Homeless encampment clearings cost the City of Toronto more than $1.5 million this summer
The City of Toronto has released information on the cost of multiple encampment clearings that took place over the summer.
According to the city, the clearing of homeless encampments in three public parks and subsequent clean-up cost just shy of $2 million.
The city released the numbers, breaking the costs down into staffing, landscaping and fencing on Friday. The breakdown, as provided by the city, is as follows:
Staffing costs associated with trespass enforcement, including contracted security costs:
- Trinity Bellwoods Park - $416,690
- Alexandra Park - $200,049
- Lamport Stadium Park- $223,388
Landscaping restoration costs:
- Trinity Bellwoods Park - $54,700
- Alexandra Park- $375,156
- Lamport Stadium Park - $362,812
Total fencing costs: approximately $357,000
The city began clearing encampments in late June, citing safety concerns. According to the city, unregulated temporary structures present a threat of uncontrolled fires, while also breaking municipal bylaws.
“The enforcement followed several months of engagement with encampment occupants to encourage them to come inside where they have access to meals, laundry, medical and social supports, and a housing worker,” a release from the city reads.
The first clearing took place in Trinity Bellwoods Park on June 22. The removal saw clashes between activists and police. Police reported “several” arrests soon afterwards and later announced three charges.
The city says that 30 metric tonnes of debris and 25 metric tonnes of “contaminated grass, soil and sand” were removed from the property following the clearing.
Approximately a month later, encampments in Lamport Stadium and Alexandra Park were removed. These clearings were also met with protests and resulted in 35 total arrests.
The city says 19.5 metric tonnes of debris were removed from Alexandra Park and nine metric tonnes were removed from Lamport Stadium.
Housing activists and protestors have been consistent in their opposition to the clearings.
In late July, the Encampment Support Network called for the resignation of Toronto Mayor John Tory, saying the encampment clearings were a “brutal assault” on the city’s homeless population.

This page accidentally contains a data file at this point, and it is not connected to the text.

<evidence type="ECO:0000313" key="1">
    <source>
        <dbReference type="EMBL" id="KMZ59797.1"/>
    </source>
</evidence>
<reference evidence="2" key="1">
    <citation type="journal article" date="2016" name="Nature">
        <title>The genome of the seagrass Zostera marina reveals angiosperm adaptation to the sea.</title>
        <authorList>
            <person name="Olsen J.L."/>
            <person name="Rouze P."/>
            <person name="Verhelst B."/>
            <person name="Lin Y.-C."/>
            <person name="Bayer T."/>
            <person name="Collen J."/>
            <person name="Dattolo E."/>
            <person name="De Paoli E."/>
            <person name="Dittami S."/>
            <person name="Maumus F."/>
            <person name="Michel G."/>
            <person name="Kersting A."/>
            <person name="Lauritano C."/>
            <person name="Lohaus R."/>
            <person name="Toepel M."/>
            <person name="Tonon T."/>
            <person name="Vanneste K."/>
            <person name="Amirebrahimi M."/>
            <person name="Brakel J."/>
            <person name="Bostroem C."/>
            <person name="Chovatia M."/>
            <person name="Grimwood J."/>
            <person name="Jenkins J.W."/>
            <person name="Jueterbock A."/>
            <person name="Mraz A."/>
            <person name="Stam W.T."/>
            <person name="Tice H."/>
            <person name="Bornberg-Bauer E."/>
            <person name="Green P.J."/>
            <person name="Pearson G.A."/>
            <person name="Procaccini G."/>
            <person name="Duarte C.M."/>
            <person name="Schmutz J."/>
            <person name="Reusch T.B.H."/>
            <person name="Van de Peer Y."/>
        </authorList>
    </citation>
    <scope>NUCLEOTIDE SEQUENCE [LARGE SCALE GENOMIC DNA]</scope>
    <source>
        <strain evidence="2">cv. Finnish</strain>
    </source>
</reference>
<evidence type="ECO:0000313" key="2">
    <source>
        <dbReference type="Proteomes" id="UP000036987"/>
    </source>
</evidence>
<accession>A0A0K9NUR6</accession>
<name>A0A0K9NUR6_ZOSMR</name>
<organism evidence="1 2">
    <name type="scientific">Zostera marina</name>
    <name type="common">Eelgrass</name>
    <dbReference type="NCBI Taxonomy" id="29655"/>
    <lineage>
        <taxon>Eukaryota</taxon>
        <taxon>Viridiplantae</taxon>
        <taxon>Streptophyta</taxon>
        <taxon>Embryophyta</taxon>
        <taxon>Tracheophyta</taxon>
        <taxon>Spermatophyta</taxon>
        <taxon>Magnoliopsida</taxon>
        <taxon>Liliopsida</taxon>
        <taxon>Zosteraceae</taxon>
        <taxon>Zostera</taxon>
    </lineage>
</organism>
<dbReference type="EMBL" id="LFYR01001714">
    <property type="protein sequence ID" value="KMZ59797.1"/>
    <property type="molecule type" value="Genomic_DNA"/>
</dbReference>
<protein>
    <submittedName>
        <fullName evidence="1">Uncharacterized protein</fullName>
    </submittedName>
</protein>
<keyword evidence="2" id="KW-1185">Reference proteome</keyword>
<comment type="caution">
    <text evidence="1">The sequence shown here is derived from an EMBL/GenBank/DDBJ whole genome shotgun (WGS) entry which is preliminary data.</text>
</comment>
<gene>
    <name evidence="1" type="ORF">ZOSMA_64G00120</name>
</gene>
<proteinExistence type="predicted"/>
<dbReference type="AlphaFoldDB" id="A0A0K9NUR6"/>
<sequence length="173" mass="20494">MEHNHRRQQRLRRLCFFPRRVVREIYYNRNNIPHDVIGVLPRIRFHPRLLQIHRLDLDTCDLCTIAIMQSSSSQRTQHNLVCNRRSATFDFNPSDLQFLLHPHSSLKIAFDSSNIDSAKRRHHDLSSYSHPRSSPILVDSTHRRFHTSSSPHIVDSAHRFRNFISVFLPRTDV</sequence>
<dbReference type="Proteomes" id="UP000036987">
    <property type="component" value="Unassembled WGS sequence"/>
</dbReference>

“They are brutalizing people indiscriminately, including the residents of encampments. Tory has compared what happened at Lamport to the previous day’s eviction at Alexandra Park, saying the former was only violent because of the presence of protesters. This ignores the reality that forced displacement is in itself violent,” the group said.
The group called on the city to adopt recommendations put forward by the Toronto Drop-In Network, outlined in a document titled “A Path Forward,” which claims that forcible removal of the homeless community “has no place in a caring, compassionate society” and “does not address the issues [the city is] trying to solve.”
Those recommendations were echoed in a separate letter penned by councillors Shelley Carroll, Mike Layton, Josh Matlow, Gordon Perks and Kristyn Wong-Tam.
Since the start of the pandemic, the city says it has referred 835 people from four major encampments to indoor shelter. That includes 94 people referred from Trinity Bellwoods, 169 people referred from Alexandra Park, 159 people referred from Lamport Stadium and 413 people referred from Moss Park.
The city has not released the percentage of those individuals that ultimately secured long-term indoor housing from the referrals.
The city also says that, since mid-December 2020, it has opened more than 570 supportive homes, adding that its “planning to open more than 900 permanent, affordable and supportive homes over the next 12 months.”
The city also says that a number of amenities have been able to reopen since the clearings.
“Following enforcement, the parks have been open to all residents,” the city said.
“Children's summer day camps closed due to the encampment were able to open in Alexandra Park along with the splash pad, pool, dry pad and rink including a pop-up skateboard park, and community garden [and] permits for use of the sports field at Lamport Stadium that were cancelled as a result of encampments have now resumed.”
On Thursday, the City announced that it made three additional arrests in connection with a protest that occurred outside Toronto Police’s 14 Division following the clearings in July. They also released images of eight individuals who police say are outstanding suspects in connectin with assaults on officers.
With files from CTV Toronto's Phil Tsekouras and CP24's Kerrisa Wilson.
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